Customs Union confusion – yet again

Jeremy Corbyn gave a speech about Brexit in Coventry today. He was 100% correct in his observations about the Government’s progress (or lack of it) :- “They can’t agree amongst themselves about what their priorities are or what future they want for Britain after Brexit….. The truth is we really don’t know much more about where they’re actually heading in these talks.

On the other hand, he has fallen into the trap into which a number of other politicians have fallen – he fails to understand what a customs union actually is.  He said, “During the transition period, Labour would seek to remain in a customs union with the EU and within the single market. That means we would abide by the existing rules of both.”

Why? if he wants us to stay within the single market, remaining in the customs union is superfluous. His reasoning is that “when 44 per cent of our exports are to EU countries and 50 per cent of our imports come from the EU, then it is in both our interests for that trade to remain tariff-free.”  That is fair enough, but Norway, which is not in the Customs union, manages virtual tariff-free trade with the EU. EFTA and EEA membership is sufficient.

Corbyn’s confusion is laid bare when he says that “Labour would seek to negotiate a new comprehensive UK-EU customs union to ensure that there are no tariffs with Europe and to help avoid any need for a hard border in Northern Ireland. ” How can the EU be part of a customs union with the UK while being a customs union in and of itself?

He then went on to say “But we are also clear that the option of a new UK customs union with the EU would need to ensure the UK has a say in future trade deals. A new customs arrangement would depend on Britain being able to negotiate agreement of new trade deals in our national interest.” If the UK was able to make its own trading arrangements, then it could not be in a customs union with the EU. The whole point of a customs union is that it includes a common external tariff. If we negotiated a trade deal with, for example, Australia while the EU did not have one, what would be the point if we were forced to charge the same tariff as the EU on Australian goods?

Perhaps Mr Corbyn and other advocates of either remaining in the EU’s Customs Union or somehow creating a new one with the EU should see what goes on at Kapikule on the border between EU Bulgaria and non-EU Turkey. Turkey is linked to the EU’s customs union, so you would expect reasonably seamless movement across the border. According  to this report, however, this is far from being the case, with delays for lorries sometimes lasting for several days.  A customs union may be a good idea for micro-states like Monaco or San Marino, but not for a country like the UK, where each year, over 2 million lorries pass through the port of Dover alone.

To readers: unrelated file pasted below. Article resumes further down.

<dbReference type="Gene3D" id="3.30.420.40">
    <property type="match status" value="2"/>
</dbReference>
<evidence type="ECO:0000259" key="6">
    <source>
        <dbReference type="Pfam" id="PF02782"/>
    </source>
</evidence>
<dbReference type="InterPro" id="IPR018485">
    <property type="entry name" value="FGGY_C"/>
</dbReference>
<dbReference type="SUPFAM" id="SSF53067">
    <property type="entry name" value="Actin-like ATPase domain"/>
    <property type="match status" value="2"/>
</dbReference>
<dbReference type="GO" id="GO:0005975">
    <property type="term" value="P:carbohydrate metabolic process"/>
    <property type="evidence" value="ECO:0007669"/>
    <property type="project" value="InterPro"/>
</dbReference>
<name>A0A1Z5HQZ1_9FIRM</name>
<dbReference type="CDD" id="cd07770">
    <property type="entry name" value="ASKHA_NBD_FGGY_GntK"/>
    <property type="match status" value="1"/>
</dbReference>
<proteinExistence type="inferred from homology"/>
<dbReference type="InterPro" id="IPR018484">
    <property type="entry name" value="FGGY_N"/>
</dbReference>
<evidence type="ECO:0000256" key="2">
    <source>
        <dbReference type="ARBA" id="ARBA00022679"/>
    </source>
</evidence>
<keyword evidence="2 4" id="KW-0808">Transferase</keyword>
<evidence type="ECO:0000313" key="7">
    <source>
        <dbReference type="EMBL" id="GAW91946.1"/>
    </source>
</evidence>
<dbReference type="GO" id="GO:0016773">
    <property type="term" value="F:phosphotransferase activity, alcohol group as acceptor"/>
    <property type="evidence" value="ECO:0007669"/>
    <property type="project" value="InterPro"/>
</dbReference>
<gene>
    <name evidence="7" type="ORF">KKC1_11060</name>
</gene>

What we desperately need is a customs clearance agreement with the EU, or else we could face “Operation stack on steroids” on the M20 after Brexit Day.  Unfortunately, if so many of our senior politicians cannot distinguish between customs clearance and a customs union, there are good reasons to fear that Kent may become gridlocked with lorries in a mere 396 days’ time.  Yes, it really is getting that close and on the basis of today’s speech, it seems that the leader of Her Majesty’s Opposition has no more idea of how to save us from such a disaster by delivering a sensible, workable Brexit than our Government.

Photo by Peanut99

Brexit hangs over the port of Dover

This article is copied by kind permission of the author, Mary Kenny. It appeared in The Oldie, edition of March 2018

Without an ingenious deal, the place could be clogged up with thousands of becalmed freight lorries.

As an Irish citizen, I abstained from the Brexit vote, although I sympathise with the argument that a country is entitled to control its own borders and make its own laws. But, living just eight miles from Dover, I am beginning to grasp that entering and leaving Britain’s major port post-Brexit could be a huge headache unless some very clever deal is accomplished.